By Judi Markowitz
There was a time when I thought rabbits were the cutest animals — warm and fuzzy with a beautiful coat. As a kid, I was glued to Looney Tunes and Bugs Bunny was one of my favorite animated characters. I wasn’t the only fan: while chomping on carrots, scampering around, and getting into mischief, Bugs became a cultural icon. In 1985, he was given a star on the Hollywood Walk of Fame. And in 1997, Bugs Bunny was featured on a U.S. 32-cent postage stamp.
But the rabbits overtaking my yard in Huntington Woods aren’t of celebrity status and can’t hold a candle to Bugs Bunny—they are a complete and utter nuisance. I can identify with Elmer Fudd, when I’m trying to hunt down those annoying rabbits and any other “vermin” in my yard.
I take great pride in my garden and watch over it constantly. Every year, I wait for the temperature to rise above freezing at night and toward the end of May, I begin to plant flowers and herbs. Through the years, I have honed in on the best greenhouses and markets to purchase inpatiens, petunias, calibrachoas, and whatever is best suited for the west and east exposures of my house. I contemplate color combinations and choose the nicest pottery in which to plant these luscious blooms.
I have spent over 30 years cultivating the hostas in my front yard. They make a lovely border in front of the evergreens. They are watered and fertilized regularly. I garner a great deal of satisfaction from my efforts. However, three years ago, I noticed that some of the hostas and annuals appeared to be less full than usual and that leaves were missing. Upon closer inspection, it became evident that the plants were being chewed down to the stems. The culprit was a family of rabbits that had taken up residence in my yard. They had a veritable feast— a three-course meal of my hostas and annuals. I was livid. I had no idea what they would be having for dessert, but I knew I had to step into action before another course was served.
My next move was to drive to English Gardens, a landscaping store, to speak with their plant pharmacist, who could hopefully remedy the situation. I asked about the various products that would deter my garden intruders and was shown several. I purchased the one that was recommended — Liquid Fence, a repellent for rabbits and deer.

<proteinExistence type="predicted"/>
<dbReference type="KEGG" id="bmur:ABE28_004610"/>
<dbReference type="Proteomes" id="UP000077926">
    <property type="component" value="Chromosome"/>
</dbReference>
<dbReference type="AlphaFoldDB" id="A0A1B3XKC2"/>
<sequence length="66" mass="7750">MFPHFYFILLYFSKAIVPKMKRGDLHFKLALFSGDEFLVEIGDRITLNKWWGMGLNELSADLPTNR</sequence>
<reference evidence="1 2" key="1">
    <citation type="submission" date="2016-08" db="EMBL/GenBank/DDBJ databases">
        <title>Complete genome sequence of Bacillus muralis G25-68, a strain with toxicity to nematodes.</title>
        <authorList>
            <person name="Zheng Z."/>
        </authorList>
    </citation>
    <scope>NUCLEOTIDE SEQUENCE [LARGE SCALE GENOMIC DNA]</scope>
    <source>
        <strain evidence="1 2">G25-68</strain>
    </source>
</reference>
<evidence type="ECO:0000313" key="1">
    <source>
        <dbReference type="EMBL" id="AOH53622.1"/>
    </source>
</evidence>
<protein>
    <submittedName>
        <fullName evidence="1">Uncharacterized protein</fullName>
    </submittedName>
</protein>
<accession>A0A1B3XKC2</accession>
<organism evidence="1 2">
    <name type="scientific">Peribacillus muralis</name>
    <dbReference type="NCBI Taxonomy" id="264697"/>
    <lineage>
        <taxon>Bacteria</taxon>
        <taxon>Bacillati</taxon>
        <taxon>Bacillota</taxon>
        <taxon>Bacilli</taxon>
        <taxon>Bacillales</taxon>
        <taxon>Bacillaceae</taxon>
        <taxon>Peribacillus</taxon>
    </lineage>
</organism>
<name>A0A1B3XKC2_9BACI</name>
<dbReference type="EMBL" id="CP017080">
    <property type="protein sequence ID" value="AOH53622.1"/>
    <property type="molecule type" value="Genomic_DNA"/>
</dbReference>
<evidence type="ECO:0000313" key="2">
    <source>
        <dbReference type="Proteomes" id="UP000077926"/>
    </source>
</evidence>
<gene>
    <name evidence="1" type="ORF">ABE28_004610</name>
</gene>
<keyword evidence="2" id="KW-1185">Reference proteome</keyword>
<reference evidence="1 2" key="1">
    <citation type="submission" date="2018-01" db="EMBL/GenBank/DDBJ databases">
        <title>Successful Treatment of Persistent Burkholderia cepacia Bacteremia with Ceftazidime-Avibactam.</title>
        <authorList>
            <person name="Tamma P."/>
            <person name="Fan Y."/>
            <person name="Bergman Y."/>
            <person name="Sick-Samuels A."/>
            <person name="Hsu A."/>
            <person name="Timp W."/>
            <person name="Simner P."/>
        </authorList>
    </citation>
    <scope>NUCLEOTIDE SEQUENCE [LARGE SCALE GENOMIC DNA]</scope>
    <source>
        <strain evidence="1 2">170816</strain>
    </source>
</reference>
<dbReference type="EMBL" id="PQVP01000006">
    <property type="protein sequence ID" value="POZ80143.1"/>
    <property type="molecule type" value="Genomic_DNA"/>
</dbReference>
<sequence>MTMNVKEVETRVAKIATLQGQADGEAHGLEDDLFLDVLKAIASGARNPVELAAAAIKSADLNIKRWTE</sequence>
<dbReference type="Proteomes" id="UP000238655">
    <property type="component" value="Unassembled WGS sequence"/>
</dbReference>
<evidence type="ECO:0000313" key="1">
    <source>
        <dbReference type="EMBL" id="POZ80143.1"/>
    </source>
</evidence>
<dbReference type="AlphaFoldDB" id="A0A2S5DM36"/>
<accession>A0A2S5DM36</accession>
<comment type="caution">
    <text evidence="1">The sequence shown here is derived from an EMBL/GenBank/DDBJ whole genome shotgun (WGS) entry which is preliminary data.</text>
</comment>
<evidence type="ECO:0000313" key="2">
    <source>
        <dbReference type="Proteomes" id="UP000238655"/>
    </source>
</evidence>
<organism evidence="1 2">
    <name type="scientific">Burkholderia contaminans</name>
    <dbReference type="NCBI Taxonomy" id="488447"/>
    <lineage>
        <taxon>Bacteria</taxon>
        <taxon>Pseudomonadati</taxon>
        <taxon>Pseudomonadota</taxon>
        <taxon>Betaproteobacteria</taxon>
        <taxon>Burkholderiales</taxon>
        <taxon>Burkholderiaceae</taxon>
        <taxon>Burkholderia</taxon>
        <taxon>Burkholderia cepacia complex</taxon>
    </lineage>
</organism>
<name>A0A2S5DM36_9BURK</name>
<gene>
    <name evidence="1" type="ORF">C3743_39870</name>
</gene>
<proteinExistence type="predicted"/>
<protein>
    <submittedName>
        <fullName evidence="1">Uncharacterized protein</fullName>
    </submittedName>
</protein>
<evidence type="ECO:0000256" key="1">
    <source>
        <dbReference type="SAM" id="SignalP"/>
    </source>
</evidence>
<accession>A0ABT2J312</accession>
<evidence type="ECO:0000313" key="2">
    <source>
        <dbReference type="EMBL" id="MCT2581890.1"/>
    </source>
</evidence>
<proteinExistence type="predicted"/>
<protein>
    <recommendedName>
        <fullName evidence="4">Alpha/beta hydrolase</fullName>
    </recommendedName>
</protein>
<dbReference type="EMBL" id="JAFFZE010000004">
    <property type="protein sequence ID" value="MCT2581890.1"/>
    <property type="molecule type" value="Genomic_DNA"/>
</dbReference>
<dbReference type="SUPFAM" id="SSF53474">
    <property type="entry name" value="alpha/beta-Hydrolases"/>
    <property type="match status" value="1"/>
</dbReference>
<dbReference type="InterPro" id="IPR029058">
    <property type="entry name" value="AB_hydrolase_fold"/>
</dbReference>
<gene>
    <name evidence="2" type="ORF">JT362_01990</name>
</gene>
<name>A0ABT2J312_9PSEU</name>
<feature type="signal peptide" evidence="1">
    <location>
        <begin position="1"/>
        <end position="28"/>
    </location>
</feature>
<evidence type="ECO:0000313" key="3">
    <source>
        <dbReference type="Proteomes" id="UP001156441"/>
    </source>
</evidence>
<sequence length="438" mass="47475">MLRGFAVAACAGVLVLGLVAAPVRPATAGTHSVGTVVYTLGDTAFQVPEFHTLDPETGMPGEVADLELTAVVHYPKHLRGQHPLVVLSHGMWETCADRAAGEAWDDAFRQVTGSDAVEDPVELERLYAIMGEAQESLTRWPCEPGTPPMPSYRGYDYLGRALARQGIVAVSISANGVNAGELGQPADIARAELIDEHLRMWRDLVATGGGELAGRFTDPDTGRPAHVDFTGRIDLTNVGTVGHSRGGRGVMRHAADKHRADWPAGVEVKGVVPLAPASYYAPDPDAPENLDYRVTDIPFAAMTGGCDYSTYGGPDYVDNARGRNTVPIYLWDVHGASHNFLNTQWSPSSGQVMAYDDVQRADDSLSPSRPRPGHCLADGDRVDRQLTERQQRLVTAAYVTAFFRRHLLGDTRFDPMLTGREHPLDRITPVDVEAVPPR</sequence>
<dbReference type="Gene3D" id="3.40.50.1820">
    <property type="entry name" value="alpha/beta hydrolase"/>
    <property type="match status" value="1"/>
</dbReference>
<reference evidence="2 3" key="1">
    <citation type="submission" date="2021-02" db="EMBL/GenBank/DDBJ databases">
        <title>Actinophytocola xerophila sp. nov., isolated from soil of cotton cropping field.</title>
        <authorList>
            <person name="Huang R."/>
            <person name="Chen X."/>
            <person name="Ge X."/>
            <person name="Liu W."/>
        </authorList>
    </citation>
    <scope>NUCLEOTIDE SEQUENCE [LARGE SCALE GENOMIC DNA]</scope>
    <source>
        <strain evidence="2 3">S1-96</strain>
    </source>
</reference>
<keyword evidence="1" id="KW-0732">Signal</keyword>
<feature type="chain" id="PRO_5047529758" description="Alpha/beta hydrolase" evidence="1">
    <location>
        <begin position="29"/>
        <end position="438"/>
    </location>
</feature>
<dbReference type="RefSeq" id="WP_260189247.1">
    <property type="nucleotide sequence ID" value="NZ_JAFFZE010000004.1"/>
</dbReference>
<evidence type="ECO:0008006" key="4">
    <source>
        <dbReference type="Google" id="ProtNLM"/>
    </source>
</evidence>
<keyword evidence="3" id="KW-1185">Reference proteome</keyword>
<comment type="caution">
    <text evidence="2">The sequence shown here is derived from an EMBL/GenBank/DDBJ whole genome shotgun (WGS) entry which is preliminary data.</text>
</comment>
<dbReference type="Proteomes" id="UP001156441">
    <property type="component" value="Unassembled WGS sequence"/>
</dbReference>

Once at home, I sprang into action. Following the directions to spray directly on the plants and around the perimeter, I now felt I had the upper hand with these pesky critters. Of course, repeat applications would have to be made every few weeks and the product claimed it would not damage the flowers or plants. One sniff or taste of this noxious compound would send the rabbits hopping to a new location—or so I thought.
The following spring, when perennials begin to emerge from their long winter sleep, I noticed the hostas spreading their leaves and looking sturdy as ever. But when in full bloom, they looked like a punier version or another variety of hosta. All my hard work was down the tubes. I now had mini hostas as a border for the evergreens, and I wasn’t happy.
I decided to purchase more annuals to accent the garden and hoped that next year the hostas would return to their former glory. I longed for a respite from the rabbits, but I was finished with the liquid repellent. I wanted to get ahead of the game, so I began to peruse the Internet for an alternative deterrent.
Rabbit Scram seemed to be a popular product and was touted for its quick delivery to eliminate ravaging rabbits. Amazon delivered it in a day, and I began to pour granules around the hostas and annuals in all of my flower beds. I was pleased with this product until I walked out on my deck one morning only to find a rabbit, standing on its haunches by a flowerpot, having breakfast on a purple petunia.
It was time to go back to the drawing board. Next, I decided to use some of the other ideas I had come across on the Internet. Sprinkling dry sulfur, placing ginger, onions, coffee grounds and mint were a few of the “natural” choices.
Alas, after a few years of playing with these remedies, I have concluded that nothing really staves off the rabbits permanently — they keep sniffing and chomping away at the fruits of my labor. But I’m determined and keep a close eye out for the enemy. As Elmer Fudd would declare, “Say your pwayers, wabbit.”
Unfortunately, rabbits are just a part of my troubles in the yard. Another Looney Tunes character that comes for an occasional visit is Pepé Le Pew, better known as Pepé the Stink. Skunks made an appearance in my yard last summer for the first time.